Yesterday saw a strange caravan arrive at Bächlihof in Jona. Around 250 students pushed, rolled and carried a total of 52 self-built kitchens to the courtyard to undergo hardness tests. This formed part of the first semester's work in the Architecture, Interior Architecture, Civil Engineering and Building Technology | Energy degree programs. In September, the students were tasked with working in interdisciplinary teams to design and build a mobile kitchen. The task yesterday was to test the functionality of each of the kitchens. The project is an important and labor-intensive part of the students’ first semester.
More than 20 days of work invested in the kitchens
One group whipped up fruit juice using a treadle mixer made from a bicycle wheel and a chain, while another team created a coal-fired steamer due to the kitchen having to function without any electricity. Each of the students put around 180 hours into developing the imaginative solutions, as stringent requirements were placed on the kitchen. The university provided water, coals, crockery and drinks, and there were also medical dressings and band aids on hand for the students’ safety, just in case one of the kitchens turned out to be unsuitable for use with hot coals. All other materials had to be provided by the students. The kitchens naturally had to be fully functional, mobile – in the last half-hour of the project, the students had to be able to transport the kitchens themselves to the event venue – safe and hygienic. They also had to be sustainable; and not just in the choice of the materials used. The students had to cleverly devise a plan to ensure that their entire kitchens or the individual parts could be recycled after undergoing the hardness test, with the sustainability performance being assessed all the way to the waste disposal stage. The quality of the design, the degree of creativity applied and the innovativeness of the kitchen will also contribute to the overall assessment.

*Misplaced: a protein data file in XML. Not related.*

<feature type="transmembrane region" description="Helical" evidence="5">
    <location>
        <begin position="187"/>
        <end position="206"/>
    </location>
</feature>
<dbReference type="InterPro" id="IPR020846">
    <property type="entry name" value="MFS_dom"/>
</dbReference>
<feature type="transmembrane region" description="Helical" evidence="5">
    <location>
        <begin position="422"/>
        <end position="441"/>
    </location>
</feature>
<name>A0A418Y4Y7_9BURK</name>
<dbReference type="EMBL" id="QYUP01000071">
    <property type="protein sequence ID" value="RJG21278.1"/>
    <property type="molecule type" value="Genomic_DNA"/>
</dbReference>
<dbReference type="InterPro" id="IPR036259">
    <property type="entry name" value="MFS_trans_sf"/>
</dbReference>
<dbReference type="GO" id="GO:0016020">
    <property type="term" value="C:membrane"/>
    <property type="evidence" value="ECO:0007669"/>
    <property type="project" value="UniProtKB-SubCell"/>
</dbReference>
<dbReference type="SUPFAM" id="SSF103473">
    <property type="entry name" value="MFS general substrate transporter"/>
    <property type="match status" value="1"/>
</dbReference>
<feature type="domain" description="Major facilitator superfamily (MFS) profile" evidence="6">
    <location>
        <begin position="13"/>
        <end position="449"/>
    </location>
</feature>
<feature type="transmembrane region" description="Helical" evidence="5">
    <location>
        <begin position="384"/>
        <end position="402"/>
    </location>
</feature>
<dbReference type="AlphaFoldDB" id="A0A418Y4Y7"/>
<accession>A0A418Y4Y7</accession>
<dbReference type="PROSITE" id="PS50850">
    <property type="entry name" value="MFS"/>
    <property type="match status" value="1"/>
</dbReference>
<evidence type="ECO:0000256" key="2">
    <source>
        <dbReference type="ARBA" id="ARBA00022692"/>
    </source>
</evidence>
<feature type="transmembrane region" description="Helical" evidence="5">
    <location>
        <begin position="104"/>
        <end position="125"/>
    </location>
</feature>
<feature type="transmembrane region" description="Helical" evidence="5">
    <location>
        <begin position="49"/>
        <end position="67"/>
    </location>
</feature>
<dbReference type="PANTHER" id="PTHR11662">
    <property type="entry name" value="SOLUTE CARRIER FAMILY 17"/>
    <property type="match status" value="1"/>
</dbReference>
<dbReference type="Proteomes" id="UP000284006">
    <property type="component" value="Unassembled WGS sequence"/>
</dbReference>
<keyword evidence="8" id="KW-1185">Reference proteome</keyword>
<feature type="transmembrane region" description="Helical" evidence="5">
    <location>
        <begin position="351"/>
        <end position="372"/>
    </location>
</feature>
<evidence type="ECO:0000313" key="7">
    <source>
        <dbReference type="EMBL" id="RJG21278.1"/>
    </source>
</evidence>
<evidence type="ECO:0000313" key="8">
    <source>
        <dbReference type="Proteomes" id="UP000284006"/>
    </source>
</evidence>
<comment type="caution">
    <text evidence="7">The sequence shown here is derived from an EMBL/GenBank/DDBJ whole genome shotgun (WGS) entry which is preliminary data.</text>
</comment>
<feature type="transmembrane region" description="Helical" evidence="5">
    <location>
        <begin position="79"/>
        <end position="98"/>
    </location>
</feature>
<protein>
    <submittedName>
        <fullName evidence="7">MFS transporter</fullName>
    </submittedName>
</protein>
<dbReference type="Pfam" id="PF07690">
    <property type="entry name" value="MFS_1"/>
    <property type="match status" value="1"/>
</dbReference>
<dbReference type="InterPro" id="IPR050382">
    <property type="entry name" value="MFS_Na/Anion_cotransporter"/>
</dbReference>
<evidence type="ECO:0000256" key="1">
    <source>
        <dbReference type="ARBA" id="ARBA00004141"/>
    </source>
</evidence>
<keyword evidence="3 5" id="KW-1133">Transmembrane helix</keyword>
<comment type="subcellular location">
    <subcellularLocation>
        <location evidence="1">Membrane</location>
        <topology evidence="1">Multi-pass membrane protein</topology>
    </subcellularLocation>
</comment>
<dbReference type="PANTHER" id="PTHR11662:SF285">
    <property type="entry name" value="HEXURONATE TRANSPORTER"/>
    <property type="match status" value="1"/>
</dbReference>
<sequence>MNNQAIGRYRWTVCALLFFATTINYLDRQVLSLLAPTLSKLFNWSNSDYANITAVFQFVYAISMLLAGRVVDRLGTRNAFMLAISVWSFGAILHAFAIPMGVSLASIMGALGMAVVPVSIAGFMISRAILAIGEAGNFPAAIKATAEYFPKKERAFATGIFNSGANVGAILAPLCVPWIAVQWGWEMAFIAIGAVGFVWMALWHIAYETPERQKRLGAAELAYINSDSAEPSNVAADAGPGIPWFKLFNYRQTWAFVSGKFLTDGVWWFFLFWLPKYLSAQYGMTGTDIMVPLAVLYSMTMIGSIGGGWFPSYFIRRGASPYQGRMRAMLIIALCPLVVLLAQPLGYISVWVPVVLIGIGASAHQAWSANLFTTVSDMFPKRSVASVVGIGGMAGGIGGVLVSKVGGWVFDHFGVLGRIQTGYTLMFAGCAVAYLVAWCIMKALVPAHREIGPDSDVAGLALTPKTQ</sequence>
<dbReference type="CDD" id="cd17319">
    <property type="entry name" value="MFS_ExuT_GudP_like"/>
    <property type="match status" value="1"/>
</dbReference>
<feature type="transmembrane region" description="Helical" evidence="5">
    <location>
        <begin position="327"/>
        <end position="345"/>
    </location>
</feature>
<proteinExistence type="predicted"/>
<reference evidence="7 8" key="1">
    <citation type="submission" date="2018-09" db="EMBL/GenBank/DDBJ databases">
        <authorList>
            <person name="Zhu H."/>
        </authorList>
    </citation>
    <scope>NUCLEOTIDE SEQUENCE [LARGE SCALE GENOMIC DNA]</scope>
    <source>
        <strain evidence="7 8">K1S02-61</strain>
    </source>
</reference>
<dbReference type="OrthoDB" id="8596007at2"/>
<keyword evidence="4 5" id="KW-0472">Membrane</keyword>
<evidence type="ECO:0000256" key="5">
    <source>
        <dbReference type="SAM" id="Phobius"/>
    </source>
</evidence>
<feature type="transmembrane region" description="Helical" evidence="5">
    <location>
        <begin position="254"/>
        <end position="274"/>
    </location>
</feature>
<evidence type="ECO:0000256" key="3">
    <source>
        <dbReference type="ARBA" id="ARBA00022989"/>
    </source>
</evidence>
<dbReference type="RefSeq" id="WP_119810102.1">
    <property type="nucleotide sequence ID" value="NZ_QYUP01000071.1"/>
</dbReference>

Making cotton candy in a tin can
Interior Architecture student Murielle Schumacher loves to cook and was extremely excited about this task. The biggest challenge she faced was communicating with her interdisciplinary team. “Organizing the team was not always a simple matter. Nevertheless, we were happily always able to find a good solution as a group,” explained the student. When designing the kitchen and the menu, the group referred back to “the four elements” of the task. As part of the task, Murielle’s team prepared bread for the starter and cotton candy for dessert. The contraption used to make the cotton candy would have strictly speaking been very simple – it was made from a tin can with holes in it, two gear wheels and a crank lever. Nevertheless, it broke and the team needed to improvise at short notice. Fortunately, they had brought some tools in case of an emergency and were thus able to use a rechargeable drill to provide the rotational movement required.
Introducing students to scientific work
The head of the degree program Christian Zimmermann and his team are responsible for finding a new challenge every year for the students in their first semester. In previous years, students have had to stay overnight in self-made bivouacs and create a luminous floating vehicle that was capable of crossing the Reuss river, for example. The spectacular highlight of finding out whether the students’ designs actually function properly is just one aspect of the work. One of the first goals of the “context module”, according to Christian Zimmermann, is for the students to learn the basics of scientific work. “The first task for the students to carry out is research. There are a great many traditions around the world when it comes to mobile kitchens. The next step of the project is to define the logistical and technical options. The students frequently complain that the task assigned to them is not clear enough; however, we do this deliberately, as this is something that students will have to contend with in their future professional lives. The first thing that has to be established in every transaction is what the customer actually wants. One of the most important aspects of the project is ultimately to learn how to work with others in a team.” Despite the hardness test on Thursday being the highlight of the project, it was not the end of all the hard work, as the students will spend January documenting and evaluating their projects.